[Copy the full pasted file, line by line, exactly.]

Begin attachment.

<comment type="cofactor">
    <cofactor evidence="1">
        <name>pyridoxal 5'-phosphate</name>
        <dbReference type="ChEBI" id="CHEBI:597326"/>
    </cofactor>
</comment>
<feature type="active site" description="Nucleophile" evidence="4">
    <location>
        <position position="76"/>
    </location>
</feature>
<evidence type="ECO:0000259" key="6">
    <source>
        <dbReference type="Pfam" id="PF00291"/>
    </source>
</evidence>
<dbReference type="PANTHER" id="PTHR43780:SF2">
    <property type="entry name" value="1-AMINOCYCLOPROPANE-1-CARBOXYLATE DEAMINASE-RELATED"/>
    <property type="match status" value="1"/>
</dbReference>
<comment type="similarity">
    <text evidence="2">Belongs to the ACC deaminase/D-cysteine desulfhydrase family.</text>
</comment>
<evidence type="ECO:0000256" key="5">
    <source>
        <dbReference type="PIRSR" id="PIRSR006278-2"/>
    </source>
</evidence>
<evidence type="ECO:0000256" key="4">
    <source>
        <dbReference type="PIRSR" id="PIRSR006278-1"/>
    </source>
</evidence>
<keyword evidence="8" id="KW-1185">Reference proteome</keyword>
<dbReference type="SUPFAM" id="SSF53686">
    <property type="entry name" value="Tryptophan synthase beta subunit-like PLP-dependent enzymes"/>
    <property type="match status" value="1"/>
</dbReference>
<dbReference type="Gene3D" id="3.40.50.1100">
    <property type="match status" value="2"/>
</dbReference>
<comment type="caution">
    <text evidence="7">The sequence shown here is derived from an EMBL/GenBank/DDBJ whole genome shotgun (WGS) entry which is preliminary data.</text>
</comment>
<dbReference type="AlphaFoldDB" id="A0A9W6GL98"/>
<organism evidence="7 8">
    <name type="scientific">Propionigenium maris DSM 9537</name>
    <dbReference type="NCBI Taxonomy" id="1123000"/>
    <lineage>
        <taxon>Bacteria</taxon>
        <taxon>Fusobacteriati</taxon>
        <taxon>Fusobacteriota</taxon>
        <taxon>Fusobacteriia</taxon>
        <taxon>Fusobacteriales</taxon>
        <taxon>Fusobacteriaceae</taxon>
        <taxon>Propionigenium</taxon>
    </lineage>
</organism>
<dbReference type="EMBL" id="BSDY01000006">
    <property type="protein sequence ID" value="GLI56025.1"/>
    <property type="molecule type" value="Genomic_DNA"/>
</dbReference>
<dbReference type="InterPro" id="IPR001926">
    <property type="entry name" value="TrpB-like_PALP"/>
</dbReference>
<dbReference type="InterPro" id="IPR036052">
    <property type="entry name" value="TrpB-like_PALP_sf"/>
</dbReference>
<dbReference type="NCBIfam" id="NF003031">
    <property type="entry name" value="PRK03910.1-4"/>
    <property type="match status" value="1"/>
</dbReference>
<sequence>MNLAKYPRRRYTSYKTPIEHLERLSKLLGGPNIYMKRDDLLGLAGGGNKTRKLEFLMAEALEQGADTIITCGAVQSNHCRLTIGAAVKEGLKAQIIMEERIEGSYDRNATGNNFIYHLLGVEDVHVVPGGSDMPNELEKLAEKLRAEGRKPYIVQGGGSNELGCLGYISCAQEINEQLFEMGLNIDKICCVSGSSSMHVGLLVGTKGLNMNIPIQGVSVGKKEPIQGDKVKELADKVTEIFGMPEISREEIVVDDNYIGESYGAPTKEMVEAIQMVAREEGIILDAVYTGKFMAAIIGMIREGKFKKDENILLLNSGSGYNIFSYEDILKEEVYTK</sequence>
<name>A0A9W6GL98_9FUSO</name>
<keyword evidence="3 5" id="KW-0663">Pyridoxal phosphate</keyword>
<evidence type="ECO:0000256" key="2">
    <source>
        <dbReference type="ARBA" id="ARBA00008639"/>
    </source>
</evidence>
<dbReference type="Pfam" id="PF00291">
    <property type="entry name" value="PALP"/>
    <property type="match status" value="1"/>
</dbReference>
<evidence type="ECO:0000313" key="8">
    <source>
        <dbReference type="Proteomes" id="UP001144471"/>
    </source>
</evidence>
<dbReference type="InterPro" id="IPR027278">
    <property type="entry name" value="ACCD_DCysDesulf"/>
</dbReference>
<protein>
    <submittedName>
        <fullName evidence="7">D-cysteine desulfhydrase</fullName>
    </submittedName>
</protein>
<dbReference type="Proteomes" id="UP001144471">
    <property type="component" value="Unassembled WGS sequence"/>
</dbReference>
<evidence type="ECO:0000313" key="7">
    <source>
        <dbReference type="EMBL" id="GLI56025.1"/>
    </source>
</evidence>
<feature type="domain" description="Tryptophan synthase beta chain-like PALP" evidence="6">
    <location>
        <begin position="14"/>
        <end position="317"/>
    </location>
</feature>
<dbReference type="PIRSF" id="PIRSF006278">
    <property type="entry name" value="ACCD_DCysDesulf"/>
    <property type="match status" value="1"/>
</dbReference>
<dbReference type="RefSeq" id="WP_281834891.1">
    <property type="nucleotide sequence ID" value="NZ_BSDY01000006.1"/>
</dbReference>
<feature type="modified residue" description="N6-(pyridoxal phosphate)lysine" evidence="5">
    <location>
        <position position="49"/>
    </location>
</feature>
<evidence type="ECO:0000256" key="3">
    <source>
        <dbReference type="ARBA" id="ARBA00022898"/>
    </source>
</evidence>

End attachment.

<comment type="cofactor">
    <cofactor evidence="1">
        <name>pyridoxal 5'-phosphate</name>
        <dbReference type="ChEBI" id="CHEBI:597326"/>
    </cofactor>
</comment>
<feature type="active site" description="Nucleophile" evidence="4">
    <location>
        <position position="76"/>
    </location>
</feature>
<evidence type="ECO:0000259" key="6">
    <source>
        <dbReference type="Pfam" id="PF00291"/>
    </source>
</evidence>
<dbReference type="PANTHER" id="PTHR43780:SF2">
    <property type="entry name" value="1-AMINOCYCLOPROPANE-1-CARBOXYLATE DEAMINASE-RELATED"/>
    <property type="match status" value="1"/>
</dbReference>
<comment type="similarity">
    <text evidence="2">Belongs to the ACC deaminase/D-cysteine desulfhydrase family.</text>
</comment>
<evidence type="ECO:0000256" key="5">
    <source>
        <dbReference type="PIRSR" id="PIRSR006278-2"/>
    </source>
</evidence>
<evidence type="ECO:0000256" key="4">
    <source>
        <dbReference type="PIRSR" id="PIRSR006278-1"/>
    </source>
</evidence>
<keyword evidence="8" id="KW-1185">Reference proteome</keyword>
<dbReference type="SUPFAM" id="SSF53686">
    <property type="entry name" value="Tryptophan synthase beta subunit-like PLP-dependent enzymes"/>
    <property type="match status" value="1"/>
</dbReference>
<dbReference type="Gene3D" id="3.40.50.1100">
    <property type="match status" value="2"/>
</dbReference>
<comment type="caution">
    <text evidence="7">The sequence shown here is derived from an EMBL/GenBank/DDBJ whole genome shotgun (WGS) entry which is preliminary data.</text>
</comment>
<dbReference type="AlphaFoldDB" id="A0A9W6GL98"/>
<organism evidence="7 8">
    <name type="scientific">Propionigenium maris DSM 9537</name>
    <dbReference type="NCBI Taxonomy" id="1123000"/>
    <lineage>
        <taxon>Bacteria</taxon>
        <taxon>Fusobacteriati</taxon>
        <taxon>Fusobacteriota</taxon>
        <taxon>Fusobacteriia</taxon>
        <taxon>Fusobacteriales</taxon>
        <taxon>Fusobacteriaceae</taxon>
        <taxon>Propionigenium</taxon>
    </lineage>
</organism>
<dbReference type="EMBL" id="BSDY01000006">
    <property type="protein sequence ID" value="GLI56025.1"/>
    <property type="molecule type" value="Genomic_DNA"/>
</dbReference>
<dbReference type="InterPro" id="IPR001926">
    <property type="entry name" value="TrpB-like_PALP"/>
</dbReference>
<dbReference type="InterPro" id="IPR036052">
    <property type="entry name" value="TrpB-like_PALP_sf"/>
</dbReference>
<dbReference type="NCBIfam" id="NF003031">
    <property type="entry name" value="PRK03910.1-4"/>
    <property type="match status" value="1"/>
</dbReference>
<sequence>MNLAKYPRRRYTSYKTPIEHLERLSKLLGGPNIYMKRDDLLGLAGGGNKTRKLEFLMAEALEQGADTIITCGAVQSNHCRLTIGAAVKEGLKAQIIMEERIEGSYDRNATGNNFIYHLLGVEDVHVVPGGSDMPNELEKLAEKLRAEGRKPYIVQGGGSNELGCLGYISCAQEINEQLFEMGLNIDKICCVSGSSSMHVGLLVGTKGLNMNIPIQGVSVGKKEPIQGDKVKELADKVTEIFGMPEISREEIVVDDNYIGESYGAPTKEMVEAIQMVAREEGIILDAVYTGKFMAAIIGMIREGKFKKDENILLLNSGSGYNIFSYEDILKEEVYTK</sequence>
<name>A0A9W6GL98_9FUSO</name>
<keyword evidence="3 5" id="KW-0663">Pyridoxal phosphate</keyword>
<evidence type="ECO:0000256" key="2">
    <source>
        <dbReference type="ARBA" id="ARBA00008639"/>
    </source>
</evidence>
<dbReference type="Pfam" id="PF00291">
    <property type="entry name" value="PALP"/>
    <property type="match status" value="1"/>
</dbReference>
<evidence type="ECO:0000313" key="8">
    <source>
        <dbReference type="Proteomes" id="UP001144471"/>
    </source>
</evidence>
<dbReference type="InterPro" id="IPR027278">
    <property type="entry name" value="ACCD_DCysDesulf"/>
</dbReference>
<protein>
    <submittedName>
        <fullName evidence="7">D-cysteine desulfhydrase</fullName>
    </submittedName>
</protein>
<dbReference type="Proteomes" id="UP001144471">
    <property type="component" value="Unassembled WGS sequence"/>
</dbReference>
<evidence type="ECO:0000313" key="7">
    <source>
        <dbReference type="EMBL" id="GLI56025.1"/>
    </source>
</evidence>
<feature type="domain" description="Tryptophan synthase beta chain-like PALP" evidence="6">
    <location>
        <begin position="14"/>
        <end position="317"/>
    </location>
</feature>
<dbReference type="PIRSF" id="PIRSF006278">
    <property type="entry name" value="ACCD_DCysDesulf"/>
    <property type="match status" value="1"/>
</dbReference>
<dbReference type="RefSeq" id="WP_281834891.1">
    <property type="nucleotide sequence ID" value="NZ_BSDY01000006.1"/>
</dbReference>
<feature type="modified residue" description="N6-(pyridoxal phosphate)lysine" evidence="5">
    <location>
        <position position="49"/>
    </location>
</feature>
<evidence type="ECO:0000256" key="3">
    <source>
        <dbReference type="ARBA" id="ARBA00022898"/>
    </source>
</evidence>